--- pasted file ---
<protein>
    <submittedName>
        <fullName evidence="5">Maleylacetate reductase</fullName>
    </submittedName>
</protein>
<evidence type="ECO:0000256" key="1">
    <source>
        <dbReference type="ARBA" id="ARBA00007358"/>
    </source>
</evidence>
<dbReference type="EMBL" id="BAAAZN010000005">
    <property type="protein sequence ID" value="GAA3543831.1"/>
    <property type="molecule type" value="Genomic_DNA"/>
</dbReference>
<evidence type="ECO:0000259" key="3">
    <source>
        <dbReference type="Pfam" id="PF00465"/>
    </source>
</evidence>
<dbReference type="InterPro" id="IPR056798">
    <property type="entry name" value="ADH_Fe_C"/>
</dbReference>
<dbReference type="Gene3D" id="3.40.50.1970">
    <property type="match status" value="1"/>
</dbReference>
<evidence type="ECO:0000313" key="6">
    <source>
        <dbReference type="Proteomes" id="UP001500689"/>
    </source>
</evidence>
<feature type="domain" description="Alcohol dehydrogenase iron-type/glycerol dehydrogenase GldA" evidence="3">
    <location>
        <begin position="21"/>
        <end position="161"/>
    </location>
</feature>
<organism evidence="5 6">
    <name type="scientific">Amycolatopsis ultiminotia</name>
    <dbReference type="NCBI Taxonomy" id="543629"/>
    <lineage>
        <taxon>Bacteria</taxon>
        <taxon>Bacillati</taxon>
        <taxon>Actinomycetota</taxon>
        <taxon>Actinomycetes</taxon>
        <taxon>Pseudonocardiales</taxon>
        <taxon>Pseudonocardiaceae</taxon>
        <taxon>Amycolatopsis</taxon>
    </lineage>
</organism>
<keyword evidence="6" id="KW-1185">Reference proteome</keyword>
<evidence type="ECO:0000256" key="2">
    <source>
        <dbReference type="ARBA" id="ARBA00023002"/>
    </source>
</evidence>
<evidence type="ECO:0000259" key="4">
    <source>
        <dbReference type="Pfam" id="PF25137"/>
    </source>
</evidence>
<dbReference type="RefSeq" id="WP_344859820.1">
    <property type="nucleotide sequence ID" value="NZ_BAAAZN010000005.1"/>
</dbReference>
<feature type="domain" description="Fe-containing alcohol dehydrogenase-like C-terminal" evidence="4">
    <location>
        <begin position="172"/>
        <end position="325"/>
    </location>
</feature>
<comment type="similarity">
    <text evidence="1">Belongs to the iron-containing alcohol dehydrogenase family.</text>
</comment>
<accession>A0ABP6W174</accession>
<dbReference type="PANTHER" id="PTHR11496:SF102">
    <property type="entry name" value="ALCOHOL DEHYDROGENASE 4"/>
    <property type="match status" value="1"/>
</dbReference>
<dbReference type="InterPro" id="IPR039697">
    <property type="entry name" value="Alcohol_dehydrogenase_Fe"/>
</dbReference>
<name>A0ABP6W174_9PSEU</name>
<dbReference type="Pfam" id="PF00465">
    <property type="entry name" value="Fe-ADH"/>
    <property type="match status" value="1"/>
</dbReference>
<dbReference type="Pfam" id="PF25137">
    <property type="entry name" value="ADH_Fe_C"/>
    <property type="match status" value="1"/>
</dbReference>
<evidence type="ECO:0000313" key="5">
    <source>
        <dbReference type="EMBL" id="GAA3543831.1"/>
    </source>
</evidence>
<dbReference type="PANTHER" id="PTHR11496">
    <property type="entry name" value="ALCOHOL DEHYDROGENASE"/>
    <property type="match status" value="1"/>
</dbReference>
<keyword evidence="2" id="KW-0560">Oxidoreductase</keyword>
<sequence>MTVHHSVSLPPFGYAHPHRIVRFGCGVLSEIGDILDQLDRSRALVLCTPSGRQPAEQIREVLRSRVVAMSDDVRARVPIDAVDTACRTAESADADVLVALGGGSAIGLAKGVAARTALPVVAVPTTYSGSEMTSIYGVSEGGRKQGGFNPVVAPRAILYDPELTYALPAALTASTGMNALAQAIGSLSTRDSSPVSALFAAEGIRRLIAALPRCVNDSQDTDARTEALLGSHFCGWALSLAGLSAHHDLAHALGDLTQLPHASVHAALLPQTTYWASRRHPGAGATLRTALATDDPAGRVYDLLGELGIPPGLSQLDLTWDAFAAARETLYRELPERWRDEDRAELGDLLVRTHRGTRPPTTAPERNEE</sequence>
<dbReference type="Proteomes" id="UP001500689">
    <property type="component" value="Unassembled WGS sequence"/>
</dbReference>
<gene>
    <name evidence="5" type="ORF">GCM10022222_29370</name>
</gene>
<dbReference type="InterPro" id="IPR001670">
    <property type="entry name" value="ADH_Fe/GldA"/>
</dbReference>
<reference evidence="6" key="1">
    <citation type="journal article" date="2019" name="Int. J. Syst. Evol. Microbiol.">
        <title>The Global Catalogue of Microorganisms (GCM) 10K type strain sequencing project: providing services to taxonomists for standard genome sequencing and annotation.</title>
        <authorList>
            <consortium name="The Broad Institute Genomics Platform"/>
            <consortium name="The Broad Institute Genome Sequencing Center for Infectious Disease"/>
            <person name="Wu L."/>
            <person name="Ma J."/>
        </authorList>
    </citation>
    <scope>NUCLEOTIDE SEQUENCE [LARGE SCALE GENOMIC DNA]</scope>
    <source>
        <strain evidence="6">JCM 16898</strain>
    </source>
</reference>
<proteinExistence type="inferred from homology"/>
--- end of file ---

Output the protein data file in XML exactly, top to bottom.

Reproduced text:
<protein>
    <submittedName>
        <fullName evidence="5">Maleylacetate reductase</fullName>
    </submittedName>
</protein>
<evidence type="ECO:0000256" key="1">
    <source>
        <dbReference type="ARBA" id="ARBA00007358"/>
    </source>
</evidence>
<dbReference type="EMBL" id="BAAAZN010000005">
    <property type="protein sequence ID" value="GAA3543831.1"/>
    <property type="molecule type" value="Genomic_DNA"/>
</dbReference>
<evidence type="ECO:0000259" key="3">
    <source>
        <dbReference type="Pfam" id="PF00465"/>
    </source>
</evidence>
<dbReference type="InterPro" id="IPR056798">
    <property type="entry name" value="ADH_Fe_C"/>
</dbReference>
<dbReference type="Gene3D" id="3.40.50.1970">
    <property type="match status" value="1"/>
</dbReference>
<evidence type="ECO:0000313" key="6">
    <source>
        <dbReference type="Proteomes" id="UP001500689"/>
    </source>
</evidence>
<feature type="domain" description="Alcohol dehydrogenase iron-type/glycerol dehydrogenase GldA" evidence="3">
    <location>
        <begin position="21"/>
        <end position="161"/>
    </location>
</feature>
<organism evidence="5 6">
    <name type="scientific">Amycolatopsis ultiminotia</name>
    <dbReference type="NCBI Taxonomy" id="543629"/>
    <lineage>
        <taxon>Bacteria</taxon>
        <taxon>Bacillati</taxon>
        <taxon>Actinomycetota</taxon>
        <taxon>Actinomycetes</taxon>
        <taxon>Pseudonocardiales</taxon>
        <taxon>Pseudonocardiaceae</taxon>
        <taxon>Amycolatopsis</taxon>
    </lineage>
</organism>
<keyword evidence="6" id="KW-1185">Reference proteome</keyword>
<evidence type="ECO:0000256" key="2">
    <source>
        <dbReference type="ARBA" id="ARBA00023002"/>
    </source>
</evidence>
<evidence type="ECO:0000259" key="4">
    <source>
        <dbReference type="Pfam" id="PF25137"/>
    </source>
</evidence>
<dbReference type="RefSeq" id="WP_344859820.1">
    <property type="nucleotide sequence ID" value="NZ_BAAAZN010000005.1"/>
</dbReference>
<feature type="domain" description="Fe-containing alcohol dehydrogenase-like C-terminal" evidence="4">
    <location>
        <begin position="172"/>
        <end position="325"/>
    </location>
</feature>
<comment type="similarity">
    <text evidence="1">Belongs to the iron-containing alcohol dehydrogenase family.</text>
</comment>
<accession>A0ABP6W174</accession>
<dbReference type="PANTHER" id="PTHR11496:SF102">
    <property type="entry name" value="ALCOHOL DEHYDROGENASE 4"/>
    <property type="match status" value="1"/>
</dbReference>
<dbReference type="InterPro" id="IPR039697">
    <property type="entry name" value="Alcohol_dehydrogenase_Fe"/>
</dbReference>
<name>A0ABP6W174_9PSEU</name>
<dbReference type="Pfam" id="PF00465">
    <property type="entry name" value="Fe-ADH"/>
    <property type="match status" value="1"/>
</dbReference>
<dbReference type="Pfam" id="PF25137">
    <property type="entry name" value="ADH_Fe_C"/>
    <property type="match status" value="1"/>
</dbReference>
<evidence type="ECO:0000313" key="5">
    <source>
        <dbReference type="EMBL" id="GAA3543831.1"/>
    </source>
</evidence>
<dbReference type="PANTHER" id="PTHR11496">
    <property type="entry name" value="ALCOHOL DEHYDROGENASE"/>
    <property type="match status" value="1"/>
</dbReference>
<keyword evidence="2" id="KW-0560">Oxidoreductase</keyword>
<sequence>MTVHHSVSLPPFGYAHPHRIVRFGCGVLSEIGDILDQLDRSRALVLCTPSGRQPAEQIREVLRSRVVAMSDDVRARVPIDAVDTACRTAESADADVLVALGGGSAIGLAKGVAARTALPVVAVPTTYSGSEMTSIYGVSEGGRKQGGFNPVVAPRAILYDPELTYALPAALTASTGMNALAQAIGSLSTRDSSPVSALFAAEGIRRLIAALPRCVNDSQDTDARTEALLGSHFCGWALSLAGLSAHHDLAHALGDLTQLPHASVHAALLPQTTYWASRRHPGAGATLRTALATDDPAGRVYDLLGELGIPPGLSQLDLTWDAFAAARETLYRELPERWRDEDRAELGDLLVRTHRGTRPPTTAPERNEE</sequence>
<dbReference type="Proteomes" id="UP001500689">
    <property type="component" value="Unassembled WGS sequence"/>
</dbReference>
<gene>
    <name evidence="5" type="ORF">GCM10022222_29370</name>
</gene>
<dbReference type="InterPro" id="IPR001670">
    <property type="entry name" value="ADH_Fe/GldA"/>
</dbReference>
<reference evidence="6" key="1">
    <citation type="journal article" date="2019" name="Int. J. Syst. Evol. Microbiol.">
        <title>The Global Catalogue of Microorganisms (GCM) 10K type strain sequencing project: providing services to taxonomists for standard genome sequencing and annotation.</title>
        <authorList>
            <consortium name="The Broad Institute Genomics Platform"/>
            <consortium name="The Broad Institute Genome Sequencing Center for Infectious Disease"/>
            <person name="Wu L."/>
            <person name="Ma J."/>
        </authorList>
    </citation>
    <scope>NUCLEOTIDE SEQUENCE [LARGE SCALE GENOMIC DNA]</scope>
    <source>
        <strain evidence="6">JCM 16898</strain>
    </source>
</reference>
<proteinExistence type="inferred from homology"/>